The Royal Botanic Gardens at Kew, is situated on the banks of the River Thames between Richmond and Kew in south-west London. The Gardens comprise comprise 132 hectares, most of which is intensely managed, and includes a very extensive arboretum, water features, herbaceous bedding, some of the world's largest and most famous botanical glasshouses, and many historic buildings.

The Gardens are "royal" because for many years before Kew became a national botanical institute kings and other members of the royal family either lived on or owned the land and buildings at the present site. The plural form, "gardens", is correctly used because two separate parts of the royalty owned adjacent plots of land - the Richmond Estate and the Kew Estate - which were combined into a single area around 200 years ago.

In the 1720s George II and Queen Caroline lived at Ormonde Lodge on the Richmond estate next to the river. In the early 1730s their son Frederick, Prince of Wales, leased the neighboring Kew estate, which extended from Kew Green to the present southern boundary of the Gardens near the Pagoda. Prince Frederick died in 1751, and in 1759 Augusta, his widow, founded a botanic garden of about 3.5 hectares (9 acres) on the land south of the Orangery, with advice from her head gardener, William Aiton, and her botanical adviser, Lord Bute. The architect Sir William Chambers designed a number of buildings for the garden and surrounding grounds: those still standing include the Orangery, Pagoda and Ruined Arch.

George III, son of Frederick and Augusta, inherited the Richmond Estate in 1760 when his grandfather died. In 1766 Lancelot "Capability" Brown began to redesign the Richmond Gardens for the King and Queen Charlotte, notably using the device known as a ha-ha to mark boundary lines without marring the view. George III took over the Kew Estate in 1772, when his mother died. Sir Joseph Banks became unofficial director and the subsequent fame of the botanic gardens is largely due to him. Under his direction collectors went all over the world in search of plants of economic, scientific or horticultural interest.

With the deaths of both George III and Sir Joseph Banks in 1820, the botanic gardens fell into decline and in 1840, they were handed over to the State. Soon after, the Royal family donated additional areas of surrounding land - thereby extending the size of the Gardens to 81 hectares. The following year, Sir William Hooker was appointed as the first official director. He established the Museums and Department of Economic Botany in 1847 and the Herbarium and Library in 1852. The Palm House was finished in 1848 and in 1860 construction began on the Temperate House, both designed by Decimus Burton.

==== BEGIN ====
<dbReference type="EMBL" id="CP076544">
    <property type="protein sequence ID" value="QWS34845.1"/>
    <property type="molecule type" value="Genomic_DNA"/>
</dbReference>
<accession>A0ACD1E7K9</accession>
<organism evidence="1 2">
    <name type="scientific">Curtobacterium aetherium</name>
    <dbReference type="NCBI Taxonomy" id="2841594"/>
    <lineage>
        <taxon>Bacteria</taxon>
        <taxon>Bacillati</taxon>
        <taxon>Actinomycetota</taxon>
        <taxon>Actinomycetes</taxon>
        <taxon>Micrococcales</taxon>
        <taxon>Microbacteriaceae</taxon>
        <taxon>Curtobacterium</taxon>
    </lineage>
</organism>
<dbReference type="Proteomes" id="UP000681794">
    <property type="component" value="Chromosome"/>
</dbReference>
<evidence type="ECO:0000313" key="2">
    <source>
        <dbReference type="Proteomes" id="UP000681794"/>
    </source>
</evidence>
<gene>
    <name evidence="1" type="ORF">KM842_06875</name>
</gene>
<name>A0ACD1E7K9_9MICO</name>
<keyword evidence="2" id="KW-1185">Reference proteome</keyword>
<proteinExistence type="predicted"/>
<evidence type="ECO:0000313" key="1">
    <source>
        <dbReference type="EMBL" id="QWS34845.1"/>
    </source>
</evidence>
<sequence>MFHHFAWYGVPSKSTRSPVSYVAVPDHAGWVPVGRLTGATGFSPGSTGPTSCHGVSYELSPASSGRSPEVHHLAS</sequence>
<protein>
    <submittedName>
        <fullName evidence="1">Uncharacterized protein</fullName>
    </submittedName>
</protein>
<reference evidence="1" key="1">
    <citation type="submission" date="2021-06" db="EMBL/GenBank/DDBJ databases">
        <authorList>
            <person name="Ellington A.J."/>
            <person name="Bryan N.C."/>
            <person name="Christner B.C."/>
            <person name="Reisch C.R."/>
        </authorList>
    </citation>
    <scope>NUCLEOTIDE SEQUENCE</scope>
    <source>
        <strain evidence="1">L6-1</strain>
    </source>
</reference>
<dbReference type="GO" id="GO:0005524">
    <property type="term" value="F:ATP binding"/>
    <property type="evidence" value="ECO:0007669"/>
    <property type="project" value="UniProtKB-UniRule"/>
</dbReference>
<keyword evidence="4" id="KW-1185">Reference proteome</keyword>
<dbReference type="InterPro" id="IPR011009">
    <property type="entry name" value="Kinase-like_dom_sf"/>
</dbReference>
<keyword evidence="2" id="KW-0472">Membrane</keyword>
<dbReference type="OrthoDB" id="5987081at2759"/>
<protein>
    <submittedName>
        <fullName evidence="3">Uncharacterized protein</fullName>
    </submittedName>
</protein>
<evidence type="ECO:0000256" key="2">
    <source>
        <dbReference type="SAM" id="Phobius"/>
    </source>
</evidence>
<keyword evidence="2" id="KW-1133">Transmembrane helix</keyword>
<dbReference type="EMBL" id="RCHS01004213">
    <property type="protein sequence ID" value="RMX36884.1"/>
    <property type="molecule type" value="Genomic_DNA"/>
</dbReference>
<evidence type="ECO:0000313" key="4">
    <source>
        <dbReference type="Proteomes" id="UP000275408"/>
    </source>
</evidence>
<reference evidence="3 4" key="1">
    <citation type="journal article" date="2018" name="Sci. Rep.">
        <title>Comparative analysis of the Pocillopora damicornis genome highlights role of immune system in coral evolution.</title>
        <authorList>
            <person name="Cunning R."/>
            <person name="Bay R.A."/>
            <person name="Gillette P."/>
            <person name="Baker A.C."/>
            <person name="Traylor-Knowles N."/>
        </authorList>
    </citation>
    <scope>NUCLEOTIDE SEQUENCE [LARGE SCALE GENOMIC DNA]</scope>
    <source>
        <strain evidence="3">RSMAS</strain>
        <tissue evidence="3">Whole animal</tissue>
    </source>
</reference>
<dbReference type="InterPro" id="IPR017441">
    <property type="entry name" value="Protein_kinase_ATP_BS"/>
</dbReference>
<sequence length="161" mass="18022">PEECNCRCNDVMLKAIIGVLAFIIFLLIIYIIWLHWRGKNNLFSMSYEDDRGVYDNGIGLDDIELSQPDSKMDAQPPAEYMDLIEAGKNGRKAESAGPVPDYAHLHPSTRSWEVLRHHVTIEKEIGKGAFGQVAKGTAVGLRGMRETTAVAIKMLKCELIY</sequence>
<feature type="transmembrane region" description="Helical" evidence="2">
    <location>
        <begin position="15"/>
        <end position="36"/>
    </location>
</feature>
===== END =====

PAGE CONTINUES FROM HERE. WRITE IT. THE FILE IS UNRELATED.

Sir William's son and successor, Sir Joseph Hooker, oversaw the founding of the Jodrell Laboratory in 1876. In 1882, the Marianne North Gallery was donated to the Gardens and in 1897 Queen Charlotte's Cottage and its grounds were given by Queen Victoria, to commemorate her Diamond Jubilee.

In 1904, Cambridge Cottage and its garden, now the home of the Kew Gardens Gallery, were presented by Edward VII on the death of the last Duke of Cambridge, and the Gardens reached their present size of 120 hectares (about 300 acres).

Among the buildings constructed during the latter half of the last century are the Evolution House (opened in 1952), Princess of Wales Conservatory (opened in 1987), Sir Joseph Banks Building (opened in 1990), and the Victoria Gate Visitor Centre (opened in 1992).

Famous plants people associated with the Royal Botanic Gardens at Kew include: Sir Joseph Banks, Sir Joseph Hooker, Allan Cunningham, Augustine Henry, Sir William Jackson Hooker, Francis Masson, William Andrews Nesfield,

Royal Botanic Gardens at Kew
Surrey TW9 3AB

I've been to Kew three times over the years. I suspect that it was even more magnificent before "The Great Storm" in 1987 that blew over many ancient trees. Now, my favorite areas are the rock garden and the conservatory. Things are pretty well labeled and there is a lot to see but this garden is not as spectacular as say, Wisley or Sissinghurst. At least that is my humble opinion (IMHO for you techies.)

Some of the plants named in honor of Kew include Buddleja colvilei ‘Kewensis’, Caryopteris x clandonensis ‘Kew Blue’, Cytisus x kewensis, Euonymus fortunei ‘Kewensis’, Iris chrysographes ‘Kew Blak’, Lavatera x clementii ‘Kew Rose’, Skimmia x confuse ‘Kew Green’ and Sorbus x kewensis.

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